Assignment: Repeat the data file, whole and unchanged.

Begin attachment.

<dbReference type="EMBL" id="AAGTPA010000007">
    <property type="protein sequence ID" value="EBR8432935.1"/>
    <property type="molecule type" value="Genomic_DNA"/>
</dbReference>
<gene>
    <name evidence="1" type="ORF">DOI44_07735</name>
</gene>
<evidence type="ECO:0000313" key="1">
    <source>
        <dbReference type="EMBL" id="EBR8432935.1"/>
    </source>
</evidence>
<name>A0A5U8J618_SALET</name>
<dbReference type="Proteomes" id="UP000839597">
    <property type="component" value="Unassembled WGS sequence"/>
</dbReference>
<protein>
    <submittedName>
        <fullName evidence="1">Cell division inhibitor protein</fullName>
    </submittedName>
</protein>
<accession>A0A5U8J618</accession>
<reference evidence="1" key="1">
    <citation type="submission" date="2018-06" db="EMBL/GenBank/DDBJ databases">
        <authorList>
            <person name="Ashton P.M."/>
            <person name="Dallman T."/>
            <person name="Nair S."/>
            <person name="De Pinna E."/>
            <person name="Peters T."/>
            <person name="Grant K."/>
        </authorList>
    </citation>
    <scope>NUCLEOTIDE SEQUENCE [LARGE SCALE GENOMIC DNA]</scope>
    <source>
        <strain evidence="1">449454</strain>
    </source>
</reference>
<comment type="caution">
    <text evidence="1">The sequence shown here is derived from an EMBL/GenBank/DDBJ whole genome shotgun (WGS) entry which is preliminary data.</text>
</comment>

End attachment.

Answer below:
<dbReference type="EMBL" id="AAGTPA010000007">
    <property type="protein sequence ID" value="EBR8432935.1"/>
    <property type="molecule type" value="Genomic_DNA"/>
</dbReference>
<gene>
    <name evidence="1" type="ORF">DOI44_07735</name>
</gene>
<evidence type="ECO:0000313" key="1">
    <source>
        <dbReference type="EMBL" id="EBR8432935.1"/>
    </source>
</evidence>
<name>A0A5U8J618_SALET</name>
<dbReference type="Proteomes" id="UP000839597">
    <property type="component" value="Unassembled WGS sequence"/>
</dbReference>
<protein>
    <submittedName>
        <fullName evidence="1">Cell division inhibitor protein</fullName>
    </submittedName>
</protein>
<accession>A0A5U8J618</accession>
<reference evidence="1" key="1">
    <citation type="submission" date="2018-06" db="EMBL/GenBank/DDBJ databases">
        <authorList>
            <person name="Ashton P.M."/>
            <person name="Dallman T."/>
            <person name="Nair S."/>
            <person name="De Pinna E."/>
            <person name="Peters T."/>
            <person name="Grant K."/>
        </authorList>
    </citation>
    <scope>NUCLEOTIDE SEQUENCE [LARGE SCALE GENOMIC DNA]</scope>
    <source>
        <strain evidence="1">449454</strain>
    </source>
</reference>
<comment type="caution">
    <text evidence="1">The sequence shown here is derived from an EMBL/GenBank/DDBJ whole genome shotgun (WGS) entry which is preliminary data.</text>
</comment>